We can die happy after that," Laura Hayden exclaims.
Over the past year or so, Anteros have played sold out shows alongside Two Door Cinema Club, Sundara Karma and Blaenavon, all alongside working on their debut album, which is hopefully going to land before 2018 is out. We caught up with frontwomam Laura Hayden to find out what to expect.
Performing is a form of therapy for Laura Hayden, frontwoman of retro-tinged dream-pop four-piece Anteros. “At this time in life where everything that’s going on seems quite grim around the world, we don’t want to come onstage and just stare at our shoes and wallow in self-pity,” Laura begins, addressing the generally catastrophic events of 2017. Instead, she wants people to be able to forget about everything that they’re going through and “just let it out” at their gigs - a break away from reality, essentially.
Over the last year the Londoners – there’s bassist Joshua Rumble, guitarist Jackson Couzens and Harry Balazs on drums, too – have played shows up and down the country, touring with Two Door Cinema Club and Blaenavon. Despite having completed two summers of festivals, Anteros didn’t understand what touring really meant until they supported TDCC around the UK in January. “We went from being babies to being thrown straight into the deep end,” Laura continues. Performing for people every night who didn’t know their music was “a really bizarre feeling”.
“We began collecting all these people from different shows. All of a sudden they start coming to see you, bring their friends along and sing the songs,” Laura explains, citing Blur, The Cure, Fleetwood Mac, No Doubt and David Bowie as some of the band’s musical influences. Regardless of the size of their audience, though, Anteros enjoy the challenge of winning over crowds. “To see that grow over the last year has been great.”
The most surreal moment of their year, though, was playing Community Festival in London. “That was the point when we were like, ‘Oh shit’. London’s our hometown, but it can be a tough crowd because of the amount of music there is… We were scared and thought there’s not going to be anyone there. But we came onstage, and people were saying our name, moshing - even to the sad songs - and some were on each other’s shoulders singing our songs back to us was. It was great.”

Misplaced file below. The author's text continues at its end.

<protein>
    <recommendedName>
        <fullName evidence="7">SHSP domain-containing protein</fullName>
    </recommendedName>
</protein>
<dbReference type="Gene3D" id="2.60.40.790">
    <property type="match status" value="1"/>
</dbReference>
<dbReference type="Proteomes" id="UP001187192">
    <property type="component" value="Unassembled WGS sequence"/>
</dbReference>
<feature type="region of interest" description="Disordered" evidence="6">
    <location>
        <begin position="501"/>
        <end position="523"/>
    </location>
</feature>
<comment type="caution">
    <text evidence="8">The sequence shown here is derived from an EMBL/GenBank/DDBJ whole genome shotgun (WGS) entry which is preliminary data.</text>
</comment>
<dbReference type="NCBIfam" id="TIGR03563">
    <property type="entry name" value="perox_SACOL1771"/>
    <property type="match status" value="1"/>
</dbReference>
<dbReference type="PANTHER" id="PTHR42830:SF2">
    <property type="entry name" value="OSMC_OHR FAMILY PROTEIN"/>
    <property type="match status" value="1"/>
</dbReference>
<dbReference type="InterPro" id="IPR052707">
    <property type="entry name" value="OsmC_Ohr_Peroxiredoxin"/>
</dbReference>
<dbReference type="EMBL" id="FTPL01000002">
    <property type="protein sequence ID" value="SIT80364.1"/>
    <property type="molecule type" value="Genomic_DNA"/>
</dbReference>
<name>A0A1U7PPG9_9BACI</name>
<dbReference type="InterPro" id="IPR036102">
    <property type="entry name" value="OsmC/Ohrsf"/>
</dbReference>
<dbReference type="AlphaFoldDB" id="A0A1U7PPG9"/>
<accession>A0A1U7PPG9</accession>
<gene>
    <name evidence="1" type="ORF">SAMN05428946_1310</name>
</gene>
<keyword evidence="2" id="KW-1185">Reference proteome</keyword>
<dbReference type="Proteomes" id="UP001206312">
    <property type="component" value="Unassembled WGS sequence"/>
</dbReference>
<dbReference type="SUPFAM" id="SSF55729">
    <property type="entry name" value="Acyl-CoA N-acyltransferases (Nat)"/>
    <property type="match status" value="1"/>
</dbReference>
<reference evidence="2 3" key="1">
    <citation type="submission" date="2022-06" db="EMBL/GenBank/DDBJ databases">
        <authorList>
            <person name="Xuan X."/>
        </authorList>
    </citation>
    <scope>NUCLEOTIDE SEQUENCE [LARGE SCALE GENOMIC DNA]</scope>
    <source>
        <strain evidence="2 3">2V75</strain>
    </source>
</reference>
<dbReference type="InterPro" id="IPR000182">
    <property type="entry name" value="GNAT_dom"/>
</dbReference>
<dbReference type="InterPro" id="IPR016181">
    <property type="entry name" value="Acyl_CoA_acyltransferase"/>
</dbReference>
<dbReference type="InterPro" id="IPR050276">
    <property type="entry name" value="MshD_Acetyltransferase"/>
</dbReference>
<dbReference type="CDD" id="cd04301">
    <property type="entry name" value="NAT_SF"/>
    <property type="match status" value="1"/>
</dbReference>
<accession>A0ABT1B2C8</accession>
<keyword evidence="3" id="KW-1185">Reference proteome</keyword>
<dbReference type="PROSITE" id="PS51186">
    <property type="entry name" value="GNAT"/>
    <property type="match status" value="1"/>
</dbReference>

It’s a sight they’ve come to recognise more and more over the last few months – especially following October’s Hopscotch tour with Stereo Honey and Yonaka – thanks to their energetic live shows. “The crowds react completely differently in the UK – you get the warm crowd that moshes and just doesn’t give a shit, and then you get the crowd that stands there. They’re enjoying it, too, but differently.” And that’s arguably down to the way Anteros subtly disguise their darker song lyrics through upbeat, infectious retro-pop production.
In terms of their sound, “it’s hard to stick it in a box” as Laura accurately puts it. She and the band instead prefer to meet their fans after the shows and get to know them. “I talk to them about everything from mental health to make up,” she laughs, adding that ‘Drunk’ was about dating an alcoholic – “but then you hear it you want to go and party… We write songs about things that have affected us - break-ups, things that you go through in your 20s. Singing about things that upset me makes me happier when I’m letting it all out rather than keeping it all bottled in just stood there.”
And what are their plans for 2018? Having started pre-production on album tracks, Anteros will record their debut next year. “It’s something we’ve dreamt of for a long time,” Laura continues. “You’ve got to take it one day at a time, but we want to make something we’re proud of, that is consistent and is a reflection of us. It’s scary, but it’s really exciting. We can die happy after that because it’s on the bucket list; after all, not many people get to record an album.”
Taken from the December 2017 / January 2018 issue of Dork, out now. Order a copy here.